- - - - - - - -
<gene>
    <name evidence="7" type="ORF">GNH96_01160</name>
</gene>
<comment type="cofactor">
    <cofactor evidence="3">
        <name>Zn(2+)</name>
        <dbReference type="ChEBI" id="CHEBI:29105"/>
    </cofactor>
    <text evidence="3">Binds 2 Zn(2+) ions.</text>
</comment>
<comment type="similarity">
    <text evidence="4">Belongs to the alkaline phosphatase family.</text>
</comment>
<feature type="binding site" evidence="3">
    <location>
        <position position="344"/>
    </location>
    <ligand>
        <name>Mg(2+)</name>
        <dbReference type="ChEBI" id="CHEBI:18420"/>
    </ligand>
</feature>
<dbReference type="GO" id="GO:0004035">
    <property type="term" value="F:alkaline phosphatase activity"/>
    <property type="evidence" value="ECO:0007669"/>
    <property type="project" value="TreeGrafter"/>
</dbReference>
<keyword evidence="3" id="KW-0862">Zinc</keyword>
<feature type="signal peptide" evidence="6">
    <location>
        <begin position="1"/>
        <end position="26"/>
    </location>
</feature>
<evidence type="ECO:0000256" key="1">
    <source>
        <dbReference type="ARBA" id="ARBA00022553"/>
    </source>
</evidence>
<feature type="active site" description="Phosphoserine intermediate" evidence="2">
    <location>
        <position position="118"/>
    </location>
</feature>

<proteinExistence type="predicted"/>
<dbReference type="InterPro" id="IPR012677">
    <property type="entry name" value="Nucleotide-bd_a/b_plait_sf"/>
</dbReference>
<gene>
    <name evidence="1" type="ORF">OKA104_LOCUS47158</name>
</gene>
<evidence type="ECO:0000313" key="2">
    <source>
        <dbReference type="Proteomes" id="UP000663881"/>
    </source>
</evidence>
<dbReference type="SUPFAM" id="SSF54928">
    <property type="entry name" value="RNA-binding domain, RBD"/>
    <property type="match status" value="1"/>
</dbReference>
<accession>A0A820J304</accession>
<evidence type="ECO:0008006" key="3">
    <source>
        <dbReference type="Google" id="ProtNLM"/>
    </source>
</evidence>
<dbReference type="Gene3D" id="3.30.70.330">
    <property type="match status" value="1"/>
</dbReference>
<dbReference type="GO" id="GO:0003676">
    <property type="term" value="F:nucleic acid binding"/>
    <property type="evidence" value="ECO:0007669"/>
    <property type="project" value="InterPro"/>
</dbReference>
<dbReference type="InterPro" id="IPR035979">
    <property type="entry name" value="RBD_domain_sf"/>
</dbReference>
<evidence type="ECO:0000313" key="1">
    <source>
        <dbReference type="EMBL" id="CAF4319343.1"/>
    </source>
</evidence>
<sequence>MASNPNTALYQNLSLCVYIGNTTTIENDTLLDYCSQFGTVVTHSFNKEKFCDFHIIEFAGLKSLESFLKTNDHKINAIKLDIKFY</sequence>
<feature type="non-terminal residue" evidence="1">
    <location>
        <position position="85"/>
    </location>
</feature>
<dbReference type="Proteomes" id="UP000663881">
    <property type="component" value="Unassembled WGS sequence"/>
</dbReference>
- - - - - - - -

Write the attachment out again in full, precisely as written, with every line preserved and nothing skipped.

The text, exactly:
<gene>
    <name evidence="7" type="ORF">GNH96_01160</name>
</gene>
<comment type="cofactor">
    <cofactor evidence="3">
        <name>Zn(2+)</name>
        <dbReference type="ChEBI" id="CHEBI:29105"/>
    </cofactor>
    <text evidence="3">Binds 2 Zn(2+) ions.</text>
</comment>
<comment type="similarity">
    <text evidence="4">Belongs to the alkaline phosphatase family.</text>
</comment>
<feature type="binding site" evidence="3">
    <location>
        <position position="344"/>
    </location>
    <ligand>
        <name>Mg(2+)</name>
        <dbReference type="ChEBI" id="CHEBI:18420"/>
    </ligand>
</feature>
<dbReference type="GO" id="GO:0004035">
    <property type="term" value="F:alkaline phosphatase activity"/>
    <property type="evidence" value="ECO:0007669"/>
    <property type="project" value="TreeGrafter"/>
</dbReference>
<keyword evidence="3" id="KW-0862">Zinc</keyword>
<feature type="signal peptide" evidence="6">
    <location>
        <begin position="1"/>
        <end position="26"/>
    </location>
</feature>
<evidence type="ECO:0000256" key="1">
    <source>
        <dbReference type="ARBA" id="ARBA00022553"/>
    </source>
</evidence>
<feature type="active site" description="Phosphoserine intermediate" evidence="2">
    <location>
        <position position="118"/>
    </location>
</feature>

<proteinExistence type="predicted"/>
<dbReference type="InterPro" id="IPR012677">
    <property type="entry name" value="Nucleotide-bd_a/b_plait_sf"/>
</dbReference>
<gene>
    <name evidence="1" type="ORF">OKA104_LOCUS47158</name>
</gene>
<evidence type="ECO:0000313" key="2">
    <source>
        <dbReference type="Proteomes" id="UP000663881"/>
    </source>
</evidence>
<dbReference type="SUPFAM" id="SSF54928">
    <property type="entry name" value="RNA-binding domain, RBD"/>
    <property type="match status" value="1"/>
</dbReference>
<accession>A0A820J304</accession>
<evidence type="ECO:0008006" key="3">
    <source>
        <dbReference type="Google" id="ProtNLM"/>
    </source>
</evidence>
<dbReference type="Gene3D" id="3.30.70.330">
    <property type="match status" value="1"/>
</dbReference>
<dbReference type="GO" id="GO:0003676">
    <property type="term" value="F:nucleic acid binding"/>
    <property type="evidence" value="ECO:0007669"/>
    <property type="project" value="InterPro"/>
</dbReference>
<dbReference type="InterPro" id="IPR035979">
    <property type="entry name" value="RBD_domain_sf"/>
</dbReference>
<evidence type="ECO:0000313" key="1">
    <source>
        <dbReference type="EMBL" id="CAF4319343.1"/>
    </source>
</evidence>
<sequence>MASNPNTALYQNLSLCVYIGNTTTIENDTLLDYCSQFGTVVTHSFNKEKFCDFHIIEFAGLKSLESFLKTNDHKINAIKLDIKFY</sequence>
<feature type="non-terminal residue" evidence="1">
    <location>
        <position position="85"/>
    </location>
</feature>
<dbReference type="Proteomes" id="UP000663881">
    <property type="component" value="Unassembled WGS sequence"/>
</dbReference>